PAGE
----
Wireless networks come in two flavors: secure (password protected) and insecure. A secure wireless network will only be accessed by someone that has the password or hexadecimal key code. In these networks, the information traversing the airways is encrypted using Wired Equivalent Privacy (WEP), WiFi Protected Access (WPA) or WPA2 algorithms (along with the actual encryption protocols) – More on Encryption. This means, if the key is not compromised, even your information in the air cannot be decoded by even the supercomputers today within a reasonable amount of time. Conversely, unsecured networks are exactly that: not secure. In an unsecured wireless network, all of the information traversing the network airways is sent in plain text, which can be packet sniffed and decoded by even the most novice of computer geeks and hackers.Wired networks, by virtue of requiring physical access to the cable, are inherently more secure. Add a switch-based encryption algorithm, and you have a very secure network – almost on the level of government SIPR nets, which are networks carrying up to Top Secret SCI classified information. If security is your chief concern, even without the addition of packet encryption, opting for a completely wired connection is your best bet, provided your building has proper physical security such as door locks, cameras, and/or other systems in place to keep secure areas such as your server room secure from unauthorized persons.
  4. Performance
    Tech Recommendation: Wired Ethernet
    Wireless network speed is ultimately decided on by the Wireless Access Point (WAP) or, in a corporate environment, the router delivering information from the airways to the business network. If we assume the router is up to the challenge, our bottleneck in throughput (the amount of information that can possibly traverse the network in a given time – 1 second) then becomes the WAP itself. Wireless technology comes in several different flavors, but the ones that matter to this discussion are generally:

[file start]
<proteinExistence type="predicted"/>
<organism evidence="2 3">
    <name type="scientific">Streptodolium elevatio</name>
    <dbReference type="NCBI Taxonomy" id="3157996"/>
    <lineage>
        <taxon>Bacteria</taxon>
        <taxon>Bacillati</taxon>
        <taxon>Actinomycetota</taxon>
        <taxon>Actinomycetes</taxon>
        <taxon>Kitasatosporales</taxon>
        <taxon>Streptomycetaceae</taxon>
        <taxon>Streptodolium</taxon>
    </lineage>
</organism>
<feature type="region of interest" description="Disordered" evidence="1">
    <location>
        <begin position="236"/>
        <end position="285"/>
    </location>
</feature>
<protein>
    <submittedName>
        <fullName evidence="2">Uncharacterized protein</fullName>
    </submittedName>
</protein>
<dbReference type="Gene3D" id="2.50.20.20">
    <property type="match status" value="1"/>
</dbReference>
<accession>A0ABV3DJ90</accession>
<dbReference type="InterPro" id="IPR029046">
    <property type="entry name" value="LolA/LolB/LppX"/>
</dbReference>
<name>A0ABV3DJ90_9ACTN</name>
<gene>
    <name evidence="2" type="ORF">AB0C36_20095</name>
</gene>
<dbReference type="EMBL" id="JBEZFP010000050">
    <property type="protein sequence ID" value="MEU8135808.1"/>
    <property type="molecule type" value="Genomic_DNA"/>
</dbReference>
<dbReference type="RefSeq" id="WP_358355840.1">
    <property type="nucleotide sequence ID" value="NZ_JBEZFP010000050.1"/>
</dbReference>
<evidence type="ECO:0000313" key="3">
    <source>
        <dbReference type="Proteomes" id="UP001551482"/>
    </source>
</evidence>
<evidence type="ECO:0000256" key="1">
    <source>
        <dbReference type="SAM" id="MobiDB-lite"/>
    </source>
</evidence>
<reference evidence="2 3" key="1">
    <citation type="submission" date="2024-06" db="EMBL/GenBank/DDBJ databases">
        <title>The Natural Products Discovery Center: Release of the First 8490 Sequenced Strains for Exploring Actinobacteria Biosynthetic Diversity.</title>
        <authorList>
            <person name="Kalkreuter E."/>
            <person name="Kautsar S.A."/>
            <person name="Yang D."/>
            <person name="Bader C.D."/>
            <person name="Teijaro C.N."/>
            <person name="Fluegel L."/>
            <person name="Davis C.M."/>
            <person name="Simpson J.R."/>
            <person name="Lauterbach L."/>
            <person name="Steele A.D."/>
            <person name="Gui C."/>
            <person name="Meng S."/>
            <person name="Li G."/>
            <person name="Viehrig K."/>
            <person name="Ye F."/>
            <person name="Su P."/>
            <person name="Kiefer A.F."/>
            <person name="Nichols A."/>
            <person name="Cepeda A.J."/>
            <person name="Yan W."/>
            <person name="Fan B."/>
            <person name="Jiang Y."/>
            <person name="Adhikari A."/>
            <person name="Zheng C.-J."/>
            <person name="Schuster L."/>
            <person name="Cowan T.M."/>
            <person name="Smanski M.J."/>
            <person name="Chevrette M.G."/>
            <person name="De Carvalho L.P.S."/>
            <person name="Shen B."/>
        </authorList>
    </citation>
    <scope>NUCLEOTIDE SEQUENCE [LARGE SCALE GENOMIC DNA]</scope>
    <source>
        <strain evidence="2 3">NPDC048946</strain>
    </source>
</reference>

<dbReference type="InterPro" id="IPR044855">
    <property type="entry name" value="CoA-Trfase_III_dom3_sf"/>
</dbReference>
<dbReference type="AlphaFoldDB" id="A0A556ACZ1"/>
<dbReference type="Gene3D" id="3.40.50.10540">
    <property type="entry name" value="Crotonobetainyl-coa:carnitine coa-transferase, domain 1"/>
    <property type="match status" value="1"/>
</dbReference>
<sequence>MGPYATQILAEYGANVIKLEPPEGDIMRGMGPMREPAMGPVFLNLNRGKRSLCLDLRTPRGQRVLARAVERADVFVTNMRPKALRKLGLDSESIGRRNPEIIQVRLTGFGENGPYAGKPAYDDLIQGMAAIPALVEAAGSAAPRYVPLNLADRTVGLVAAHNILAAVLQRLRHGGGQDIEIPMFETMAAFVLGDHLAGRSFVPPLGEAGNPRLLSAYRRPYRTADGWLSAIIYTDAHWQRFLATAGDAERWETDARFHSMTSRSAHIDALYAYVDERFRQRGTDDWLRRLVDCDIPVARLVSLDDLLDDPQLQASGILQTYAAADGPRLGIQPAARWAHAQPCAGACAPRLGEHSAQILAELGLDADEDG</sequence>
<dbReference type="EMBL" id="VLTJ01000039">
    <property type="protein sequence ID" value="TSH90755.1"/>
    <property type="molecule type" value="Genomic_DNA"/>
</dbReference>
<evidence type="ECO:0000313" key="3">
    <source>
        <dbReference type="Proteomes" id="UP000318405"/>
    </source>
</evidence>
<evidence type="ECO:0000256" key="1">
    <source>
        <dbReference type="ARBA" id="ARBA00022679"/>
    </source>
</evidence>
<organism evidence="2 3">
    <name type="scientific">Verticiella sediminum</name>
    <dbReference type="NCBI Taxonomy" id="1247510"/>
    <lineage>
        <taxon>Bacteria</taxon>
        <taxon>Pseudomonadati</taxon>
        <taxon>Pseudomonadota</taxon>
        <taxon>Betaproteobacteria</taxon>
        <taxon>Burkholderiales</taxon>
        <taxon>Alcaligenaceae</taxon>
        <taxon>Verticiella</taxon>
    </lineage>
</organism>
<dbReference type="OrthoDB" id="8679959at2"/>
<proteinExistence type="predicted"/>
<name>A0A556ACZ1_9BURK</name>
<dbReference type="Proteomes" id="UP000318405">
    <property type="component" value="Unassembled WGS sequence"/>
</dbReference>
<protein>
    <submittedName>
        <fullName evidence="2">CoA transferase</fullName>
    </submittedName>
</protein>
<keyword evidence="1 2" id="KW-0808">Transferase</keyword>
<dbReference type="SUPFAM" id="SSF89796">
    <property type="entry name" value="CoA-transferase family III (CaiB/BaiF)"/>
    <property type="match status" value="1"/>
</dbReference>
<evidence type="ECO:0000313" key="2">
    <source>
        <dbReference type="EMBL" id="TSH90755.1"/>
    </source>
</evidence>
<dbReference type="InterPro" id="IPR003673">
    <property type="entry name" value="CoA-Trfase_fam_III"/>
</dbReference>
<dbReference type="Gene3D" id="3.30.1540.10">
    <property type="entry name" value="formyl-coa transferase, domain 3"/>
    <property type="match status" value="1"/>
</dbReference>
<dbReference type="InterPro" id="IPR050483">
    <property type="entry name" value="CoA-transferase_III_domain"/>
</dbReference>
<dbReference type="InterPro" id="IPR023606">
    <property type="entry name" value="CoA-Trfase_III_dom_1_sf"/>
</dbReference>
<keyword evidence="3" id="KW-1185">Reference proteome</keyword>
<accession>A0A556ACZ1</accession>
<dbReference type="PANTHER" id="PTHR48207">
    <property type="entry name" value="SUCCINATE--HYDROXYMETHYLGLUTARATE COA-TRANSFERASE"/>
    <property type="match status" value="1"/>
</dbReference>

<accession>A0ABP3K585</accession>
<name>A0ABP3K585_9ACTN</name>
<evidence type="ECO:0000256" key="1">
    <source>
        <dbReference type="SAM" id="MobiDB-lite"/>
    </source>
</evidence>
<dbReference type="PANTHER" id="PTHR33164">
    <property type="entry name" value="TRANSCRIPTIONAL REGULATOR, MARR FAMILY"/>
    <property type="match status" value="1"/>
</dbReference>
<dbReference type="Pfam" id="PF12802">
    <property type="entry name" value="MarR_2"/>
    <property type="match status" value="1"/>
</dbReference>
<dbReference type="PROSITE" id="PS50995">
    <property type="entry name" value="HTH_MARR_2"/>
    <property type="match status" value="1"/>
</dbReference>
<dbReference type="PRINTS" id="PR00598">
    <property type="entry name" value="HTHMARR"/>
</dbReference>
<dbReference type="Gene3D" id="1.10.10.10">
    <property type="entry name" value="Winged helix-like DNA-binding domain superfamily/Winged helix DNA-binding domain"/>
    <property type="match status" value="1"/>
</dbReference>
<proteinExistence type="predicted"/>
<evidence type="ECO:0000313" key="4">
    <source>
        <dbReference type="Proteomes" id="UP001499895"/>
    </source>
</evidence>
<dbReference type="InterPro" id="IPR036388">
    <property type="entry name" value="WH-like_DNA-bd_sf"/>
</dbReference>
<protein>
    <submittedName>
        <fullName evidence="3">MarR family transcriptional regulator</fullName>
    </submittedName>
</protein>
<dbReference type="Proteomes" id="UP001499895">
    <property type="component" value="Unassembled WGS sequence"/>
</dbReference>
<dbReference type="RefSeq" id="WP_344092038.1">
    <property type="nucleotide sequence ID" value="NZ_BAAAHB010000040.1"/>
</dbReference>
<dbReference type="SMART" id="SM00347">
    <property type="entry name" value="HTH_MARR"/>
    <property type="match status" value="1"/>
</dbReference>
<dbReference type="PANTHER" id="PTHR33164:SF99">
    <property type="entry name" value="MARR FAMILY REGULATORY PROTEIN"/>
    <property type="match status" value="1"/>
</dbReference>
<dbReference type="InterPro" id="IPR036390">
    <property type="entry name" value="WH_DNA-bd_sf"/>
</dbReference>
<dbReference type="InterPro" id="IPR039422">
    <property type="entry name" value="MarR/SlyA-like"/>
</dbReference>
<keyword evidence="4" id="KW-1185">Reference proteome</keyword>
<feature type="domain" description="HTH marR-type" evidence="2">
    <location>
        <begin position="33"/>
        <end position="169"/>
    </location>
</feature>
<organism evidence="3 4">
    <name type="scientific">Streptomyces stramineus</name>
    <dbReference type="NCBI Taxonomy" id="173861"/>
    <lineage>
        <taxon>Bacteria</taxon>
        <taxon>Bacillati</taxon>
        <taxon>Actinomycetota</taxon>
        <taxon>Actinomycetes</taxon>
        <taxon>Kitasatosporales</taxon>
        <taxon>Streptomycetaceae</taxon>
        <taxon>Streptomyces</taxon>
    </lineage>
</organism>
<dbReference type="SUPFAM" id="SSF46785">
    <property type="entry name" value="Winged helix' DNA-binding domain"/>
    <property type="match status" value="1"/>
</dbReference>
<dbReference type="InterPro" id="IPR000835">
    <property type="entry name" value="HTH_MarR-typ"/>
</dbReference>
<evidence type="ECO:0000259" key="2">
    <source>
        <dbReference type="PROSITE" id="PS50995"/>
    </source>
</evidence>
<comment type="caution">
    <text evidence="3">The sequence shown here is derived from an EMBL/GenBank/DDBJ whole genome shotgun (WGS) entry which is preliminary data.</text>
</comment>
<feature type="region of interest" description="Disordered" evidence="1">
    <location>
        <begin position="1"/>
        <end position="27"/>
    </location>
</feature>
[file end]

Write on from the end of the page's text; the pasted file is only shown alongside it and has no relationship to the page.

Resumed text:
• 802.11a and 802.11b (known as Wireless a/b) | 54Mbps | 2.4Ghz and 5Ghz frequencies | Released in 1997
    • 802.11g (known as Wireless G) | 54Mbps | 2.4Ghz, successor to Wireless a/b | Released in 2003
    • 802.11n (known as Wireless n or WiFi 4) | 600Mbps | 2.5Ghz and 5Ghz, successor to Wireless G | Released in 2009
    • 802.11ac (known as Wireless a/c or WiFi 5) | 3.46Gbps | 5Ghz successor of Wireless n | Released in 2013
    • Some exciting news on the horizon is the pending release of WiFi  6 (802.11ax).  They are boasting speeds of up to 4x faster than it predecessor, WiFi 5.  This should be out very soon!

Speed naturally increases with newer computer technologies, and wireless computer networks are no different. With all this speed, you might be thinking “why does the Tech Recommendation say Wired Ethernet?” That is because wireless, even in its current state of technological advancement, cannot even begin to compete with the speeds available via a copper (CaT8 | 40Gbps) connection – and fiber optics are even faster! Ethernet cable speeds are currently 138.4 times faster than the fastest wireless technology out there, and will continue to outpace wireless in every measurable performance metric for the foreseeable future.

In short, good decisions are best made after reviewing the options and knowing the implications of those options. We recommend networks that work for you, fit your budget, and have more than adequate security for your uses. So if you still have any questions or just want to say thanks for the info, feel free to give us a call right away and we’ll be sure to help!